The record economic growth in Asia is also boosting contemporary art. Museums and centres of contemporary art are springing up; dynamic centres such as Shanghai attract innovative people from all over the world, and contemporary Asian artists are building an increasingly international network. The canon of international contemporary art is still defined in the West, but will the baton be passed on to Asia at some point?
The immeasurable resources of the continent have so far been largely untapped, and many social problems and human rights issues still await resolution. The clash of strong, living traditions and rapid change has its risks, but also opportunities.
The Wind from the East exhibition focuses on three Asian countries with a particularly rapid rate of change, a lively contemporary art scene, strong cultural heritage and varied political history. Indonesia, China and Thailand are quite different in their culture, political situation and religion. They all have their own ways of facing the current promises and challenges in Asia: economic growth, environmental and social problems, human rights issues and, in the case of China and Indonesia, huge populations. The exhibition is compiled by Tuula Karjalainen and Senior Curator Marja Sakari from Kiasma.
The exhibition presents contemporary artists, whose works intertwine old and new, the East and the West, myths and reality, and change and permanence into a multilayered dialogue of opposites. The participating artists are Chen Zhen, Hu Yang and Yang Zhenzhong from China, Heri Dono, Eko Nugroho, Melati Suryodarmo and Entang Wiharso from Indonesia and Araya Rasdjarmrearnsook from Thailand.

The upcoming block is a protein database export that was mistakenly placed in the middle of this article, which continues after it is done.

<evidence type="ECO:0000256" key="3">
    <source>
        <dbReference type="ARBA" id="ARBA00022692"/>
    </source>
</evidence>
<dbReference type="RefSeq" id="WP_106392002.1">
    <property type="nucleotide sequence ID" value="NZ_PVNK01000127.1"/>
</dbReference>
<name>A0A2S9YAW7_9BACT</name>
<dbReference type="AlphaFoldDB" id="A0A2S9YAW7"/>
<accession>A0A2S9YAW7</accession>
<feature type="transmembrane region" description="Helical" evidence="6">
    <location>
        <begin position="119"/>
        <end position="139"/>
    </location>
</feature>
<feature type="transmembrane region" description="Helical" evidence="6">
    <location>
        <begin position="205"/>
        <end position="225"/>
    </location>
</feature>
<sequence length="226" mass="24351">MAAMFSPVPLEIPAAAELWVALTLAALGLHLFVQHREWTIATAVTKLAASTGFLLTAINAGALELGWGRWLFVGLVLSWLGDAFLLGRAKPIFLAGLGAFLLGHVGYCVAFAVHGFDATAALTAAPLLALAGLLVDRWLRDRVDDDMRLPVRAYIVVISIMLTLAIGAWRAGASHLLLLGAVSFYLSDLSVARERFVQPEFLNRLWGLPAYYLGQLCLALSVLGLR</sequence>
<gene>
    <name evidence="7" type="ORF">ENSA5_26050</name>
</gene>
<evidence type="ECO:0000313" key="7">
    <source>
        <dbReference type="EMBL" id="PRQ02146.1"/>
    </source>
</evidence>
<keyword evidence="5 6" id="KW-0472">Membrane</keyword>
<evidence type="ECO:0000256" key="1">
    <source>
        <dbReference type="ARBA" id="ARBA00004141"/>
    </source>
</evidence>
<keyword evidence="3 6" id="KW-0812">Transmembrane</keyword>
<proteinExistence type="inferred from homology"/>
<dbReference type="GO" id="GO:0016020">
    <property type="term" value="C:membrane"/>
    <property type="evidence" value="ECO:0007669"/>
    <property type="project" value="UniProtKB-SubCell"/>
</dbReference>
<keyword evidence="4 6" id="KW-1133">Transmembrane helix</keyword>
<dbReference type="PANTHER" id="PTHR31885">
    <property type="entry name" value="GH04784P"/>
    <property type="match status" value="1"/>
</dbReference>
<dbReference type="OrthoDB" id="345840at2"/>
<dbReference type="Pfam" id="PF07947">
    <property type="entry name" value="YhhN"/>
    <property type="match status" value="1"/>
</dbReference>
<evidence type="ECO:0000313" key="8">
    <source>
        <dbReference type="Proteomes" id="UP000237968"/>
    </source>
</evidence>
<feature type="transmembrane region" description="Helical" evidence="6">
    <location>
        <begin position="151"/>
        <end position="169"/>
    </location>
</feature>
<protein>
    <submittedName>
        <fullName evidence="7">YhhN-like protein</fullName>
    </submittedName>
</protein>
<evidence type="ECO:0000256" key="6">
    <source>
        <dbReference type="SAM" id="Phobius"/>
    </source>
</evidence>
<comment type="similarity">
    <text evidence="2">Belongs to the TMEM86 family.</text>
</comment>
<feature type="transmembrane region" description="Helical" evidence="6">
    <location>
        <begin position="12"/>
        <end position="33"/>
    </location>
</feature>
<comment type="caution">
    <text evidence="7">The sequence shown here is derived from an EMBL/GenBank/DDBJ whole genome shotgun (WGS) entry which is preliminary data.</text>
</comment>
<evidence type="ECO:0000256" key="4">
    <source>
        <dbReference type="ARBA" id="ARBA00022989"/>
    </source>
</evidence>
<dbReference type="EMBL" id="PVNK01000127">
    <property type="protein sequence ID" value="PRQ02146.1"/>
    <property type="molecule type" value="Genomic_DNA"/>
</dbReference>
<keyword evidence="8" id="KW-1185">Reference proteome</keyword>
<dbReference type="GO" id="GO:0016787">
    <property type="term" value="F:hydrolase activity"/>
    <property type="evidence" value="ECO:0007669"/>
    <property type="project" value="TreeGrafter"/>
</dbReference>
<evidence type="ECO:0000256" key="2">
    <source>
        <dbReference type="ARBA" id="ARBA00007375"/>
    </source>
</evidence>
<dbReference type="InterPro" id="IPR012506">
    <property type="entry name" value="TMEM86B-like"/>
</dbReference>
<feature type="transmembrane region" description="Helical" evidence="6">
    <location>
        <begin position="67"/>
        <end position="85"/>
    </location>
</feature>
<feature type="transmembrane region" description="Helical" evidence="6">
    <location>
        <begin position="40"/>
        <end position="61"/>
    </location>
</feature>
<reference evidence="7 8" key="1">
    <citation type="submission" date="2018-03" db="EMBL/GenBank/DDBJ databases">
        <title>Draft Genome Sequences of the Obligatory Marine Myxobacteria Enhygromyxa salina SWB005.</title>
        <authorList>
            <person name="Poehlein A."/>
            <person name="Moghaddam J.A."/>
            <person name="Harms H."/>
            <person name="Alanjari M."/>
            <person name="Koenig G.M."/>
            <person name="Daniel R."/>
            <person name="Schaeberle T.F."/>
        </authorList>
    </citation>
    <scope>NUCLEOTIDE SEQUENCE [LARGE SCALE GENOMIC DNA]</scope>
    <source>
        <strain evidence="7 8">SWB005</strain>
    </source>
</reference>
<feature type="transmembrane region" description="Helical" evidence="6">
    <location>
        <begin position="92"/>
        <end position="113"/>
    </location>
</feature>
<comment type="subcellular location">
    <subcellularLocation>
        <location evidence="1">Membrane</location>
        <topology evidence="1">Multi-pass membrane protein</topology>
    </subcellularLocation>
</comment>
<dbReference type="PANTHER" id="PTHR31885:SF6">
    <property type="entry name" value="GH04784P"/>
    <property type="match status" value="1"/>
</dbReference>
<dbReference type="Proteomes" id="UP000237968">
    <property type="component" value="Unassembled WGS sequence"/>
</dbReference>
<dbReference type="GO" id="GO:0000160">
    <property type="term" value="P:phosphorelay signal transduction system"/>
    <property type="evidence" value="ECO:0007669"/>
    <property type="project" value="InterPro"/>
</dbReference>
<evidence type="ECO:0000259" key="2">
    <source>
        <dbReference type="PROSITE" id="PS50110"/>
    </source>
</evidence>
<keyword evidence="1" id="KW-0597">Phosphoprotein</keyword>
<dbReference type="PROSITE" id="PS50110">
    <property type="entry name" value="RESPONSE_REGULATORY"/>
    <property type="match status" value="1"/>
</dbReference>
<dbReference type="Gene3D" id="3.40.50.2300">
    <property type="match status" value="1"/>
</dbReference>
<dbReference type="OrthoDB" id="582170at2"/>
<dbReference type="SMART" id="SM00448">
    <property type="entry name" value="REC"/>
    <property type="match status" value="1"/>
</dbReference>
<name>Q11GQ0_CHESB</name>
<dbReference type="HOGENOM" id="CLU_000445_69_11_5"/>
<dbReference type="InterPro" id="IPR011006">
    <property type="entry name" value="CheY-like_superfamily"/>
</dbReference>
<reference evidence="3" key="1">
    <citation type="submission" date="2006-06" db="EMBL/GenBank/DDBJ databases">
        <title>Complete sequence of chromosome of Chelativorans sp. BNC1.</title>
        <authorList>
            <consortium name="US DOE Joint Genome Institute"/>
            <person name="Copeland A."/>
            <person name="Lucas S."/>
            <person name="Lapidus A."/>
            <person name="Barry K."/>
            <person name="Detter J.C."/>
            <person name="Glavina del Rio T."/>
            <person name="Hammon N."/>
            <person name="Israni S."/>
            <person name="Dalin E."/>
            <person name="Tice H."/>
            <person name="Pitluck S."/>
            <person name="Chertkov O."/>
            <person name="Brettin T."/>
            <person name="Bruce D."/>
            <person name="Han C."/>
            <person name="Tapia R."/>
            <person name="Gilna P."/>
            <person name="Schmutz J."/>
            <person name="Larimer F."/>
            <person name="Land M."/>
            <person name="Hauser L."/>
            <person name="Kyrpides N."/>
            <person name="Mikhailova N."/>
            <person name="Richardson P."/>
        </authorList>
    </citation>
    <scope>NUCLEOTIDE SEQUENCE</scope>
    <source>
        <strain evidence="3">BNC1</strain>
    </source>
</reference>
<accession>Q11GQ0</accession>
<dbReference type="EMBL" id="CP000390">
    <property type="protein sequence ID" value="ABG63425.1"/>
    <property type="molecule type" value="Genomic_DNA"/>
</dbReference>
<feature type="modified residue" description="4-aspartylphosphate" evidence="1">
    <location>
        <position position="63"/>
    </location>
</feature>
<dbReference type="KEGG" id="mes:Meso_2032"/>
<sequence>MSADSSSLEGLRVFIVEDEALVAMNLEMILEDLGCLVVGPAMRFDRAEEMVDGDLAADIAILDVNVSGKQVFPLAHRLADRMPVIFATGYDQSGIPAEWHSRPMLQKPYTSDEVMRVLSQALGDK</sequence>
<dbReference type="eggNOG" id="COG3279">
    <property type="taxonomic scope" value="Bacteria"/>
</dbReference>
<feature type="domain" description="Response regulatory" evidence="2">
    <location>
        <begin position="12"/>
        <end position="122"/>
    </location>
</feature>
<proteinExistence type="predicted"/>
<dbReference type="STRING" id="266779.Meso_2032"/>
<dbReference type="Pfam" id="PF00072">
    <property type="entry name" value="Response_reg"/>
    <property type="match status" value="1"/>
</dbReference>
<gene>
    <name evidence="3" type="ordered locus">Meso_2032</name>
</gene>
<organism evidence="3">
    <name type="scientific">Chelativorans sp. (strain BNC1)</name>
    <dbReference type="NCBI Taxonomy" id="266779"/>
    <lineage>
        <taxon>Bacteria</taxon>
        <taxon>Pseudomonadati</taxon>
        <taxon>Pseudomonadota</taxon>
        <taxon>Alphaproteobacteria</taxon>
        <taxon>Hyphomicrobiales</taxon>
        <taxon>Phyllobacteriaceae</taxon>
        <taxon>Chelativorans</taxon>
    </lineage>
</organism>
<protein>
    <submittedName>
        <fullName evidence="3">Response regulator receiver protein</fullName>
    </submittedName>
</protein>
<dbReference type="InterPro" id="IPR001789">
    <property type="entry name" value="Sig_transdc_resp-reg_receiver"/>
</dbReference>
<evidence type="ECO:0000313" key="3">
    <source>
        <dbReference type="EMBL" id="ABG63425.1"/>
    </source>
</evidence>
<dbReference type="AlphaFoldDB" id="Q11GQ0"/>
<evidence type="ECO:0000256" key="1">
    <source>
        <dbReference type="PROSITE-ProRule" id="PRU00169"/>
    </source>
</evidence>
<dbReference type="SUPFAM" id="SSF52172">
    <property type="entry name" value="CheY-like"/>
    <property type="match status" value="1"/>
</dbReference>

Hu Yang (b. 1959) depicts the continuous change and huge social differences that exist in his native Shanghai in his photographic series Shanghai Living. The one hundred photographs take a peek into the living quarters, dreams and reality of illegal immigrants, the overworked middle class and the self-indulgent upper class.
Yang Zhenzhong (b. 1968) also takes the constantly changing Shanghai as his subject matter. His witty and humorous video works and installations open up new perspectives on the contradictions in Chinese society, consumerism and its flip side, mortality, and the required conditions for a happy family.
Heri Dono (b. 1960) is one of the best-known Indonesian contemporary artists. His art draws on Indonesian heritage, magical realism and criticism of the political situation.
Eko Nugroho (b. 1977) is a member of the younger, politically aware and fast-moving artist generation of Yogyakarta. His humoristic and surreal imagery, adorned by ironic slogans, is created using the techniques of comic strips, painting, animation and tapestry.
QUESTIONS OF LIFE AND DEATH
Chen Zhen (1955-2000), who emigrated to Paris in 1986, was one of the most renowned contemporary Chinese artists of his generation. His experiences of living between two worlds are crystallised in his poetic installations, which bond together Western and Chinese motifs, a childhood informed by the Cultural Revolution and Buddhist philosophy.
Melati Suryodarmo (b. 1969), a performance artist, moved to Germany in 1994 to study under Marina Abramovic. Her intensive, strongly physical and sensual performances balance between laughter and seriousness, the everyday and the absurd.
Entang Wiharso (b. 1967) divides his time between the United States and Indonesia. His paintings and installations combine personal, Western and Indonesian mythologies and cast a critical eye on international politics, environmental issues and cultural stereotypes and prejudices.
Araya Rasdjarmrearnsook (b. 1957) is currently one of the most famed and controversial Thai artists. She is famous for her video works that bring death close to us as she reads to the dead or dresses them in a tranquil and respectful atmosphere.